I recently came across a dish I had never heard of before and want to share it with you. I found it in The New World of Words: or, Universal English dictionary compiled in 1706 by ‘Edward Phillips, Gent.’ No surprise to any of you there, I am sure – you know my penchant for new-old words and names. Here it is:
My first thoughts were, I wonder who Dame Simonne was, and how she became honoured by a dish of stuffed lettuce. My next though was that really, there is not much difference between the various sorts of lettuce and cabbage, culinarily speaking – they are both very versatile and can be interchanged in many recipes, the choice often depending on the desired texture. They are different botanically of course. Lettuce is from the family Asteraceae (the daisy family), and cabbage (and its variants such as cauliflower and broccoli etc) are from the Brassicaceae family.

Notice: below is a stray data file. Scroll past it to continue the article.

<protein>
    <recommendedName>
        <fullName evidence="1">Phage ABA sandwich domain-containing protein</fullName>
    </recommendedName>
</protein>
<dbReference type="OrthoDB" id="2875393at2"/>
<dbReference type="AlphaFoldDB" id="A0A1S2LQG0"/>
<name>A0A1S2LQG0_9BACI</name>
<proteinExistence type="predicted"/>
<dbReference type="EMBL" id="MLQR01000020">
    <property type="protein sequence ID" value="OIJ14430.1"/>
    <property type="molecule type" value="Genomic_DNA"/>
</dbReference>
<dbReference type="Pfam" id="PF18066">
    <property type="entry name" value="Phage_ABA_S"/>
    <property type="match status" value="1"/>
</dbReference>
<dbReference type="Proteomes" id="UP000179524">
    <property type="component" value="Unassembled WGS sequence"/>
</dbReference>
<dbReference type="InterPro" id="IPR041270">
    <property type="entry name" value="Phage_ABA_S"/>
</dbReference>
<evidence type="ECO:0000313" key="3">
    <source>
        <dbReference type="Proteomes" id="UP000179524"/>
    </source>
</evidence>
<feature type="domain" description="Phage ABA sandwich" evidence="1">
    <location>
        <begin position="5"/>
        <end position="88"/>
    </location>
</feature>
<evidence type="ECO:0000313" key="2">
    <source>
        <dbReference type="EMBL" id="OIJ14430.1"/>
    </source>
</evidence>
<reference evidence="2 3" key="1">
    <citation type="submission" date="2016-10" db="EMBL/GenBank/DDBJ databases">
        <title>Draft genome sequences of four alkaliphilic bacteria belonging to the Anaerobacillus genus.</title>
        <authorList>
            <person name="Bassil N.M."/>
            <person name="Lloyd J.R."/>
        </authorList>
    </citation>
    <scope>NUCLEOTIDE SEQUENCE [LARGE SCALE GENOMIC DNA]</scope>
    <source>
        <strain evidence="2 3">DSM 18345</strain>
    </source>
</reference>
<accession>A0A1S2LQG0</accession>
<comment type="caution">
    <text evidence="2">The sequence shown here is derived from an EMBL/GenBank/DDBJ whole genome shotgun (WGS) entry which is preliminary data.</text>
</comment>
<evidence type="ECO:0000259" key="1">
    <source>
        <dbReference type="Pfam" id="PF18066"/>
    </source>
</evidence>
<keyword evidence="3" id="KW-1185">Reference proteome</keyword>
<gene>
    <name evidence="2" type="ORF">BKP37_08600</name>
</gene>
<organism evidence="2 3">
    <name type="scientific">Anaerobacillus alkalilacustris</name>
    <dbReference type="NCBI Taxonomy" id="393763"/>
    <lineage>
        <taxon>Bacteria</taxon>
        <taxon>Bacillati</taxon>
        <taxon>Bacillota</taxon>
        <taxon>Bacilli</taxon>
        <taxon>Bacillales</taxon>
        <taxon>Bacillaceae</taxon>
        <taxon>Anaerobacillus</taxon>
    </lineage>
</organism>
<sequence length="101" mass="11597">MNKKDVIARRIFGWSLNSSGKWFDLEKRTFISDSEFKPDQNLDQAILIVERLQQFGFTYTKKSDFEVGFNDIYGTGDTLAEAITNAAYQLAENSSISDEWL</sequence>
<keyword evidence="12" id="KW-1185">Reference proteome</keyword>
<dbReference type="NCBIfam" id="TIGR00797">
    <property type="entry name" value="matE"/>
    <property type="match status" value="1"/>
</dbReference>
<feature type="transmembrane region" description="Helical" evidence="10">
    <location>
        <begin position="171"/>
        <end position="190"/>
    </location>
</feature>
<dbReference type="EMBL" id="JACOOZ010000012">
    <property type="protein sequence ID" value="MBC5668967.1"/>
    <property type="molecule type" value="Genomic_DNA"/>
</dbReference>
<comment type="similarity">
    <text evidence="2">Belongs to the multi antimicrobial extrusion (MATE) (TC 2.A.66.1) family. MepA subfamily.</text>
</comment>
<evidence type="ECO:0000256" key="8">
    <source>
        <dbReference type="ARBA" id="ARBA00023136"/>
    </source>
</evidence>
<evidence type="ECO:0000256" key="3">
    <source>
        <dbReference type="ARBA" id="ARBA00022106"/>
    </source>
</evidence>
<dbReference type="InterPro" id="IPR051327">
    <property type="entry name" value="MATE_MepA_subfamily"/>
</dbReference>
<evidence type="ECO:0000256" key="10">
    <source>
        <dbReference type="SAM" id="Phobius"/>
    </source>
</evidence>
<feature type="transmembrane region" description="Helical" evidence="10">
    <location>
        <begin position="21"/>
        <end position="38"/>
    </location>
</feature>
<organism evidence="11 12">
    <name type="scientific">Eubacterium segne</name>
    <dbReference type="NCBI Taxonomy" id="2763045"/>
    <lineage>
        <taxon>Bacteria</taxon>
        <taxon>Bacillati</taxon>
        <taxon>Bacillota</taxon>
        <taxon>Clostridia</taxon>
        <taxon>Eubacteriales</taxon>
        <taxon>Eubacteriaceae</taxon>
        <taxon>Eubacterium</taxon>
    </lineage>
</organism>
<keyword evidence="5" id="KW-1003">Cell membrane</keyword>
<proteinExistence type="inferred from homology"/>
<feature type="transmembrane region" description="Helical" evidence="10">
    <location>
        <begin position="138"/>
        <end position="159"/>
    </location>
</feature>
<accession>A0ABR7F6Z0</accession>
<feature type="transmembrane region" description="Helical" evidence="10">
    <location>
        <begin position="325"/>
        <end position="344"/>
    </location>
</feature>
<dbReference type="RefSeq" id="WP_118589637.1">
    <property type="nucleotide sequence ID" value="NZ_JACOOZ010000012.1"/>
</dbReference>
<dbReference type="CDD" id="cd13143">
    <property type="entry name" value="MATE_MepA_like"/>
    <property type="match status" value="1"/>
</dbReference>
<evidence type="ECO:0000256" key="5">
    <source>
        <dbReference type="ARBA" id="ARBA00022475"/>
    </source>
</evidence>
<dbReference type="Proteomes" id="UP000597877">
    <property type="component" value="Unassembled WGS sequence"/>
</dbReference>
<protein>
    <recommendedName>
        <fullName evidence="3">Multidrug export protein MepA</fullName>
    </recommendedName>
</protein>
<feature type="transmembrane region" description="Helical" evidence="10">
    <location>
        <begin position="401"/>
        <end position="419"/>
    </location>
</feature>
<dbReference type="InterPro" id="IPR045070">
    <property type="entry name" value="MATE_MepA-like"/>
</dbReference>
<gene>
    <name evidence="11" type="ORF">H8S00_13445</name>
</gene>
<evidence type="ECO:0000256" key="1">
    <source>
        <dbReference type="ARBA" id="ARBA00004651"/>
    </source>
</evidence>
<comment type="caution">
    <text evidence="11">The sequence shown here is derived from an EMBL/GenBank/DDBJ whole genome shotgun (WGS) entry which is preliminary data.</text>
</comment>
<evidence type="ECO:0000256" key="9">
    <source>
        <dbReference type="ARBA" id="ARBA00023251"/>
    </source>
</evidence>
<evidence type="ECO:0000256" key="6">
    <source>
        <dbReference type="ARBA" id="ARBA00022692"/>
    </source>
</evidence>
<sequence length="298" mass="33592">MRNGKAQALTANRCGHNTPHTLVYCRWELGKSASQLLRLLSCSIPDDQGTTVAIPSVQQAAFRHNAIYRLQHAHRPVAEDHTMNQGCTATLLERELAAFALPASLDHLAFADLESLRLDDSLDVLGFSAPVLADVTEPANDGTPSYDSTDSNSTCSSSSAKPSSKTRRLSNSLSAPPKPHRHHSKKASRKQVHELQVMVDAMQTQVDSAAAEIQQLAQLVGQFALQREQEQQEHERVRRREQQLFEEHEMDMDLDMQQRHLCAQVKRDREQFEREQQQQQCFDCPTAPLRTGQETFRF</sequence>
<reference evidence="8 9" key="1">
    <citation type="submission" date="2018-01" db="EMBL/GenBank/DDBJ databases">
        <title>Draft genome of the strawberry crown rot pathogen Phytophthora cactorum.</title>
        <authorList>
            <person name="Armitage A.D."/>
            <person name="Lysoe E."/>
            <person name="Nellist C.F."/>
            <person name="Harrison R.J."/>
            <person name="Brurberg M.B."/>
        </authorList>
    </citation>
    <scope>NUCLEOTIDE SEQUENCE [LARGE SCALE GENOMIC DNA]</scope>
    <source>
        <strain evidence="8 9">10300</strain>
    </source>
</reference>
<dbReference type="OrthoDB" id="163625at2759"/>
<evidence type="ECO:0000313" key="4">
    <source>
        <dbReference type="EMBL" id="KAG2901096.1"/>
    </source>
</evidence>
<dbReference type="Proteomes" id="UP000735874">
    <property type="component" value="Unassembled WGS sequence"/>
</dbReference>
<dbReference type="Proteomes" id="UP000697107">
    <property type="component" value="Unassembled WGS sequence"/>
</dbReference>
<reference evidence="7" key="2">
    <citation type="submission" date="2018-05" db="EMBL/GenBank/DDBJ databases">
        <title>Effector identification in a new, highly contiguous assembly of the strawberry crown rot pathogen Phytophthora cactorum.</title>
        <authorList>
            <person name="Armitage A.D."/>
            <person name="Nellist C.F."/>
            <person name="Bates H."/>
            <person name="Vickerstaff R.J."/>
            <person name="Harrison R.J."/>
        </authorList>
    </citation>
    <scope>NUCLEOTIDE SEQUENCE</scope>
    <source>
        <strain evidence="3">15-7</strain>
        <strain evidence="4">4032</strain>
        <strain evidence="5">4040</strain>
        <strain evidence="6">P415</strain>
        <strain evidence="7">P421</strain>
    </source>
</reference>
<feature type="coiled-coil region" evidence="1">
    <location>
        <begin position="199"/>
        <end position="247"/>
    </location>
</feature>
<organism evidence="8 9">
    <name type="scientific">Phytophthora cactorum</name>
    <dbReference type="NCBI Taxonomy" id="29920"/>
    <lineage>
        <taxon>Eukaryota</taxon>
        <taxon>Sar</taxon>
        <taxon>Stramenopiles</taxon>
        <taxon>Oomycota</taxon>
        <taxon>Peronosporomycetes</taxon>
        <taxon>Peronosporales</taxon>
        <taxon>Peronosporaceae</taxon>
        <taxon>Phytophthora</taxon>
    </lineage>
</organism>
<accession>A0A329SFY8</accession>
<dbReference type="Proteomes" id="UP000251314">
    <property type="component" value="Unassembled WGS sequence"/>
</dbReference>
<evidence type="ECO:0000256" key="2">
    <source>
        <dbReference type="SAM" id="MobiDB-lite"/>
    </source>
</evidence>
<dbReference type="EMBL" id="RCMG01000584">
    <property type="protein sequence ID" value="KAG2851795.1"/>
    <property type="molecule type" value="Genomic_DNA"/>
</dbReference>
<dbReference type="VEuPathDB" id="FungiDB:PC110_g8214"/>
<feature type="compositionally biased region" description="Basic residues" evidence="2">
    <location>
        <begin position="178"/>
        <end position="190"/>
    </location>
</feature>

I am quite sure the following recipe would adapt perfectly to cabbage, if you do not have any big firm lettuce. Stuffed cabbage is generally thought of as a rather economical dish, designed to make the meat go further, but this recipe takes it to a whole new (old) level.
To farce Lettice à la Dame Simonne.
Let headed or Cabbage-lettice be only heated a little in scalding Water, and well drain’d: Then taking the Flesh of roasted Capons and Chickens, mince it with some pieces of Gammon, Mushrooms and fine Herbs: Let all be well season’d, and put into a Stew-pan, with two Handfuls of Bread-crum, and four or five Eggs, according to the nature of the Farce. The Lettice, when stuff’d with it in the middle, must be well tied or sow’d up, and boil’d in good Broth: In the mean while, a good White sauce being duly prepar’d, with several Yolks of Eggs, ao `a ir may not turn, take your Lettice and after thoroughly drain’d ad untied them, put them into this Sauce, to be kept hot. They are usually served for Out-works and sometimes among the Side-dishes.
The Soops of farced Fowls are also garnish’d with the same sort of Lettice: and the Lettice, on Fish-days, are commonly stuff’d with a good Fish-farce, or with Herbs and Eggs.
The Court and Country Cook, by François Massialot, published in 1702